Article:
All you have to do is change everything.
Another reminder that diagnosis is a very different thing than solution.
Last time I diagnosed a problem. This time we need to start the (I think harder) part - what we can actually do about our status quo of surveillance digital marketing.
It took me a literal month, and many conversations, to realize there’s a really easy answer: just make it opt-in.
By that I mean, invert the relationship: track to personalize, rather than to target. It’s not that crazy of an idea - it just fundamentally questions everything about the current digital media landscape, is all. This is how easy answers go - they are flawed and messy, but usually worth debating.
Are we even sure targeting helps anyone make money other than the ones running the auctions? Because it’s not significantly helping publishers, at least if one paper is to be believed, with being able to track a cookie netting a digital publisher only a $0.00008 increase in revenue per advertisement, while extending load times, increasing page sizes, and separating the relationship between audience creator and audience. Are we convinced that targeting is universally beneficial for advertisers? Because the numbers I see indicate banners only get clicked 0.05% of the time - making them effectively billboards. How sure are we they are more effective due to targeting that, as I mentioned last newsletter, is good at knowing what people do, but far from good at knowing why they did it?
For the sake of a thought experiment, let’s look at an alternative world, one where an all-powerful deity and/or government agency basically says “no using cookies to target advertisements without an opt-in for each brand entity”. (That is to say, Coke can’t target you unless you explicitly opt in to Coke (not AdWords), even if they use data from a site you opted in to. And you can retract that opt-in whenever you feel the urge).
Suddenly, building experiences you actually want to be part of, becomes hugely important for brands. More than that, the digital ad marketplace gets intimately tied to CRM, because if you really want to make the most of each of those opt-ins, you’d want to tell a cohesive story across all these platforms for this self-identified warm lead. You’d need to at least consider nurturing vs just harvesting.
Display still exists, but under an umbrella of publisher- / audience- centric categories; sites and publishers and creators being elevated as individual brands that you might want your product associated with, whether it be relevant to a specific demo, or interest - hell, package it with the advertorial deals that newsmedia brands use to stay solvent and consumer brands use to accrue some social capital. And let them sell targetable media-space at a true premium - it’ll be a valuable interaction when it happens, and rare enough that it’s actually interesting when a consumer sees it.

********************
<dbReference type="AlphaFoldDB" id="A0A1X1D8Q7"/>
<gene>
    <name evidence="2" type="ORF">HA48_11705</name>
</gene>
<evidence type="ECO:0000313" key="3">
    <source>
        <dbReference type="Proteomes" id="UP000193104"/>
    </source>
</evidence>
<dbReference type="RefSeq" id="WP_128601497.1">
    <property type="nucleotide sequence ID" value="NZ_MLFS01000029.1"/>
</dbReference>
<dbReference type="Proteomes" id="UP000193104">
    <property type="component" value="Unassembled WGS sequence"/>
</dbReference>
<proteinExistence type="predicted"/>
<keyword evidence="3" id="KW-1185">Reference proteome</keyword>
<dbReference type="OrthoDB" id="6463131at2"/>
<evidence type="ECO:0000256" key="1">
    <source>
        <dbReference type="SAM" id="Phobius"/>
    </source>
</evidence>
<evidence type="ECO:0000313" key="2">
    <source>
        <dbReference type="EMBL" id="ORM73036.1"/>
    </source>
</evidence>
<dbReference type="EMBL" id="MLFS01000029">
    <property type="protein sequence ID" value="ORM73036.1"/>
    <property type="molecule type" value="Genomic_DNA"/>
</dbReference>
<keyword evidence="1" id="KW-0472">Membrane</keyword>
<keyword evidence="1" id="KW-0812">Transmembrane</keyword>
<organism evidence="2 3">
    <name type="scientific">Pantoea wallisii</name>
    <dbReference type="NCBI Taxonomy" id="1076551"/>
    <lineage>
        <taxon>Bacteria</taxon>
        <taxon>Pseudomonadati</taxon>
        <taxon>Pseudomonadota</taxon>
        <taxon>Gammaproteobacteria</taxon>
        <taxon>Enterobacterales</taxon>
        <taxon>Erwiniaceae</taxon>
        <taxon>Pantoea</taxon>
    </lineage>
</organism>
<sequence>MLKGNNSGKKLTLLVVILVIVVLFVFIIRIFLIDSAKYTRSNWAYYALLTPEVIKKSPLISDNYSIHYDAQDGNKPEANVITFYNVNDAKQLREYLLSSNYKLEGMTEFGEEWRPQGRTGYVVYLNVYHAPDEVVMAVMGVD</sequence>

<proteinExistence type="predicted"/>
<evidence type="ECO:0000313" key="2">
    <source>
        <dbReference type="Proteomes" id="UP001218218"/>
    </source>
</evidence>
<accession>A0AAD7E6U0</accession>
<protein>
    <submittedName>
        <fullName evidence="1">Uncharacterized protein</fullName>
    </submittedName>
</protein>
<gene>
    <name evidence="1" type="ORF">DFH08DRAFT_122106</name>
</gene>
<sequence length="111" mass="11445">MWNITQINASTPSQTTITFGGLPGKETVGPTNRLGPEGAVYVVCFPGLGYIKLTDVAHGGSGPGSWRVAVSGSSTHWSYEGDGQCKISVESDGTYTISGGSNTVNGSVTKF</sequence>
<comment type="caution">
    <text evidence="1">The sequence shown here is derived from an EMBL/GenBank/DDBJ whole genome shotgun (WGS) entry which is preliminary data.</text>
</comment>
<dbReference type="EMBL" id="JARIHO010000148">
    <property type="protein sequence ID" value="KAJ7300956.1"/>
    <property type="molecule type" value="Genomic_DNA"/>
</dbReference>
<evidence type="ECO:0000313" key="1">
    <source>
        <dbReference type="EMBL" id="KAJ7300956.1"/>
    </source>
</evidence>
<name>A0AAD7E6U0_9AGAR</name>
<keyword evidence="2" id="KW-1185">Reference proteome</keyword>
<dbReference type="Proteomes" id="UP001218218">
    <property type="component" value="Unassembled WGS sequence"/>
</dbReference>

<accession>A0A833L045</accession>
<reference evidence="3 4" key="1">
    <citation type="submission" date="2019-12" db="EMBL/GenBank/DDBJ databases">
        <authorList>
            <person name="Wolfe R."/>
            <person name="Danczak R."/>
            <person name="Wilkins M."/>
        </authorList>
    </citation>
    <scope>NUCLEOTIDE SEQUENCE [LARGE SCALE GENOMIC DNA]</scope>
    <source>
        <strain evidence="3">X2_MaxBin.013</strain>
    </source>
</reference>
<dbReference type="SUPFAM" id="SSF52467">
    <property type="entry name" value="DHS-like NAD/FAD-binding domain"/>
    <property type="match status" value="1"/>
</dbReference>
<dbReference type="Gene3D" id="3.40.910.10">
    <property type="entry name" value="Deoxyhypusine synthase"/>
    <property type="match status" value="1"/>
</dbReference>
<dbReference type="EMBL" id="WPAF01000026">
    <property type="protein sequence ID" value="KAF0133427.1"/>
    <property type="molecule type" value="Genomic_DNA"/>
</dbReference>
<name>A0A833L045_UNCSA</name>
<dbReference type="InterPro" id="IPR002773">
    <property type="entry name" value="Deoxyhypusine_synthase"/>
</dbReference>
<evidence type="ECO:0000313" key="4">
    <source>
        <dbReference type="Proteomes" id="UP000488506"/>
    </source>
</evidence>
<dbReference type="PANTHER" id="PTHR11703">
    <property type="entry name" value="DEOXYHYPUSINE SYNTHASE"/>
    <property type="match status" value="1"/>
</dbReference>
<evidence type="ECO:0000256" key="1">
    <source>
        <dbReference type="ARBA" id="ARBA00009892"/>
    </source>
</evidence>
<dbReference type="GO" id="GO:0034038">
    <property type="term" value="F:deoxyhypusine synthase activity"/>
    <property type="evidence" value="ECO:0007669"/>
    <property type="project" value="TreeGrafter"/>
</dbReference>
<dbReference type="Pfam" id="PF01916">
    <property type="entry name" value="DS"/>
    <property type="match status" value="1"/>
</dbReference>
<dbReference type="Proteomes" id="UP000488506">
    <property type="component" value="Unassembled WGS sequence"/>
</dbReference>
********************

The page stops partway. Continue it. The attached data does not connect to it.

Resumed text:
What if we actually needed to be as eye-catching and clever in these limited spaces, rather than (and this includes everyone in the equation, from clients to publishers) hiding behind targeting to pretend we don’t need to make stuff worth talking about if it’s ‘just’ a banner?
Retargeting is still around, but now it’s a button on product pages - ‘remind me’. Not everyone will click it, but that’s a good thing - the difference between a warm lead and being haunted by a product you either didn’t want, can’t afford, or couldn’t find in your size.
Search ads essentially work the exact same way, especially if you’re in a logged-in state (which many of us always are). But the way that paid placement has taken over the entire first section of results probably starts to look weirder given the different context.
Social ads? Make cool stuff, put the right hashtags on it, pay for either truly mass audiences (homepage takeover level ubiquity), buy access to your opted-in groups of interested folks, or buy key placement on topic searches.
Video ads / pre-roll? Put them in front (or middle) of stuff relevant to your assumed, non-targeted audience.
You can see how this (from a non-technical perspective, at least) is pretty straightforward. Would it be harder to do than what we do now? Maybe - so charge more for it, give more money to the media and publishers that need it.
The problem (and I’m going to paraphrase a thousand analyses of Facebook here) is that any digital marketing disarmament needs to be unilateral - because, judged on a short enough timeframe, the more socially viable / ethical choice almost always fails on performance metrics. A brand could just decide to do this, but they’d have to be a Death Star-level, Nike or Coca-Cola type of brand to not get devoured by competitors who haven’t made the same choice.
So, that’s the easy answer to make advertising in the internet age more benign - convince people to join in, instead of recruiting them without their permission, knowledge or understanding.
All it requires is completely changing the entire infrastructure of advertising in the internet age.
Next time: what do you do if you can’t (or won’t) change everything?